Report Stemming From Calif.’s Drug Pricing Transparency Law Does Little To Move Needle In Debate, But Paints Picture Of Spending
The law requires drugmakers to notify insurers and government health plans at least 60 days before increasing list prices of any medicine. Although, the report was greeted with little hoopla, it does offer a broad look at drug spending in the state.
California Reports Show Changes In Drug Spending As Makers Sue Over Release
For the first time since California passed a law designed to provide transparency into prescription drug pricing, the state released a pair of reports showing how much was spent on medicines, the costliest drugs, and the treatments that were most frequently prescribed, among other things. The reports generated little hoopla, but represent the latest tangible results of a drawn-out battle between state lawmakers and the pharmaceutical industry over the rising cost of medicines. With Congress failing to take action on a growing pocketbook issue, California pushed to require drug makers to provide alerts and justification for pending price hikes. (Silverman, 1/3)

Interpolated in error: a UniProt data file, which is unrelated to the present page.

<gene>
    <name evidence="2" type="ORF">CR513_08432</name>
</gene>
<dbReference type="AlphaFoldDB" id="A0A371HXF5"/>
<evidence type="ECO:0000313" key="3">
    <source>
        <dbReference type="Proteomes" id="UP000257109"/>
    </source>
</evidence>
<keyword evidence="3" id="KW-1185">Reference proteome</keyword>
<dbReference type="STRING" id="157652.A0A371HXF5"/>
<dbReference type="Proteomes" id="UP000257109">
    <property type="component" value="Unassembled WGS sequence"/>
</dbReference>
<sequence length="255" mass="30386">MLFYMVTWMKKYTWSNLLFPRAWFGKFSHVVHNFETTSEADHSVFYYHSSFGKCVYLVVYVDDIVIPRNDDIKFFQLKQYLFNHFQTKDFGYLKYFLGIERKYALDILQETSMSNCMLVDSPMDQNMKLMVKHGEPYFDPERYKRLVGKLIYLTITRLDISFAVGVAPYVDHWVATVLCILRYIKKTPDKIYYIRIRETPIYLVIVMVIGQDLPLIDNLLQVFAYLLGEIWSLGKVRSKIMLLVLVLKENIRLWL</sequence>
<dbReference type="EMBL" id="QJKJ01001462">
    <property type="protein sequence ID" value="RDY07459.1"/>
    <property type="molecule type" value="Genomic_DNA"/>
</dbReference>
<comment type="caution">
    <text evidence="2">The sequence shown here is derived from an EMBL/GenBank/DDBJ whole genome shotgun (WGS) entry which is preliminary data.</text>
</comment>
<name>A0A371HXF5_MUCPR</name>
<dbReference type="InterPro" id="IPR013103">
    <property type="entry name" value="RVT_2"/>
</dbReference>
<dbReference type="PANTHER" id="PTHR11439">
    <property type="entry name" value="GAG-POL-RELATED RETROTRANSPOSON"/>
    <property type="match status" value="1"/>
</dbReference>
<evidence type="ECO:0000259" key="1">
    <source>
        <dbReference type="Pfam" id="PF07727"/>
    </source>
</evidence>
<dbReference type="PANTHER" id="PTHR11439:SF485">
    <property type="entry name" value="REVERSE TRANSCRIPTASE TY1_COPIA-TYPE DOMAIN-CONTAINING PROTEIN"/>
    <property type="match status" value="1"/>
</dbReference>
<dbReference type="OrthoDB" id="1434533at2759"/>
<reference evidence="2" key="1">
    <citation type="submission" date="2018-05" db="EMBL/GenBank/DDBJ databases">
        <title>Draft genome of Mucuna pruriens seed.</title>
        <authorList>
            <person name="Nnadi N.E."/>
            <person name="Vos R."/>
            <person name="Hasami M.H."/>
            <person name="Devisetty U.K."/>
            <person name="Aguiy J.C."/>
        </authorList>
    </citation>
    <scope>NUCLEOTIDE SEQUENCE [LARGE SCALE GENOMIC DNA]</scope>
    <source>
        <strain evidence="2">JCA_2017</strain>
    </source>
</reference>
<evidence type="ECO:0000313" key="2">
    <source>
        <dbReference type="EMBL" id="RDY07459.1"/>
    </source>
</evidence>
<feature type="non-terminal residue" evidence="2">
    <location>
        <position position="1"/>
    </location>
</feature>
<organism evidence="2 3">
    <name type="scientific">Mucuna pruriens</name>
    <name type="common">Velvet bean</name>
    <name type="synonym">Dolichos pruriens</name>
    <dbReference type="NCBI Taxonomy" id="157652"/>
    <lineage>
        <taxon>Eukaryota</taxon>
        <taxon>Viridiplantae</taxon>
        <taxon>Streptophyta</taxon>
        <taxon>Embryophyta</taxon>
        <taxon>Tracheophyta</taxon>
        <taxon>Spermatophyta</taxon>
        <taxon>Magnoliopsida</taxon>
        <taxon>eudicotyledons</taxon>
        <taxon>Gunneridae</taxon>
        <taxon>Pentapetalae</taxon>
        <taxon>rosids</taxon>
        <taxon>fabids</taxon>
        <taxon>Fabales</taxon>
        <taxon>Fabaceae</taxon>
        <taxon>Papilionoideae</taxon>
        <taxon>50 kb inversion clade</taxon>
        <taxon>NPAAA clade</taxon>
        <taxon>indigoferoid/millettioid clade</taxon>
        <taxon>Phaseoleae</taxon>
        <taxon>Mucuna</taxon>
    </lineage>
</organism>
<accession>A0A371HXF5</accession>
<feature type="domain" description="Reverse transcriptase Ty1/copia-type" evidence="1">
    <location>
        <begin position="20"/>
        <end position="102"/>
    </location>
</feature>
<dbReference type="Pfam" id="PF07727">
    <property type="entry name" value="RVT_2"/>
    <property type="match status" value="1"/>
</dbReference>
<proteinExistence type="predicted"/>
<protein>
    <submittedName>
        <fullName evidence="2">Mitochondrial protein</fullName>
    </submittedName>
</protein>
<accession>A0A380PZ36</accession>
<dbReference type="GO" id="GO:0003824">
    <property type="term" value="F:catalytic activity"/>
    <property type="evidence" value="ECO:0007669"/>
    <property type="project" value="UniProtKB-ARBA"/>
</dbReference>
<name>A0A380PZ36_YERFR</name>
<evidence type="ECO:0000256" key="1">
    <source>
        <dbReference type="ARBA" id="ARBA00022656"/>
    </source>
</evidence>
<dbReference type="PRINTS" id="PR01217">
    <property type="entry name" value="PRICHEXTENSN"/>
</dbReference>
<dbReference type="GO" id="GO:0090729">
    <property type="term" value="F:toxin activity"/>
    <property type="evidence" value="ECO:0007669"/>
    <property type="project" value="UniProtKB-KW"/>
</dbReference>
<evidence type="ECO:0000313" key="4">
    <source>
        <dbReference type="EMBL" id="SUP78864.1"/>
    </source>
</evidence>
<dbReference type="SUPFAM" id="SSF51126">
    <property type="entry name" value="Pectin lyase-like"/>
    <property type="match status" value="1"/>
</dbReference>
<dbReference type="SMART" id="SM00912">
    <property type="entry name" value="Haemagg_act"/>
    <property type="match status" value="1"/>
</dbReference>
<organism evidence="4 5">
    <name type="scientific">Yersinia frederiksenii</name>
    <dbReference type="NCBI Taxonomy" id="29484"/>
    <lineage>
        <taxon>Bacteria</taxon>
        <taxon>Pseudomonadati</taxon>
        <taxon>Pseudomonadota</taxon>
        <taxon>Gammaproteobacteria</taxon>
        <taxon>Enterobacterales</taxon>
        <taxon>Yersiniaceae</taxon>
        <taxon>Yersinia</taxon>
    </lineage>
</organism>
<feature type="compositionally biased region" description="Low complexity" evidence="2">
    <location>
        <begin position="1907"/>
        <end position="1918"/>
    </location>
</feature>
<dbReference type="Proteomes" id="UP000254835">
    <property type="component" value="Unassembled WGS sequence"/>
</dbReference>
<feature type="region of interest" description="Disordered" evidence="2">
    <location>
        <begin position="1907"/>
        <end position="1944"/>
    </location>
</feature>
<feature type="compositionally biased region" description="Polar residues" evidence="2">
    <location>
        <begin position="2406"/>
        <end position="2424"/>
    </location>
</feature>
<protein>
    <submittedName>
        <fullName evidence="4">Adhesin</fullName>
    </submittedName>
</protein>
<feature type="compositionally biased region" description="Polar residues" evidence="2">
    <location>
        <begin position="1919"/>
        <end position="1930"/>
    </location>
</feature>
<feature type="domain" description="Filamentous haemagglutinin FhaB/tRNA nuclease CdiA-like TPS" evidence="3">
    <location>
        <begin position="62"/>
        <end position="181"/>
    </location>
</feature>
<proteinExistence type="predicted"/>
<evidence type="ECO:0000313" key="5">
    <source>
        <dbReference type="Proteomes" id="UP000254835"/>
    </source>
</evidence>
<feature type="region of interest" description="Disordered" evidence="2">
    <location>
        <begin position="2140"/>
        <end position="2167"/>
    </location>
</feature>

In other news —
San Francisco Chronicle:
It’s Now Legal To Sell Home-Cooked Food — But There’s A Catch
Jan. 1 was supposed to be the date when, thanks to a new law, California cooks could apply to their local health department for permits to sell food cooked in their home kitchens. But because of the wording in AB626, which Gov. Jerry Brown signed into law in September, Bay Area cooks may have to wait months or years for the opportunity to do so. (Kauffman, 1/2)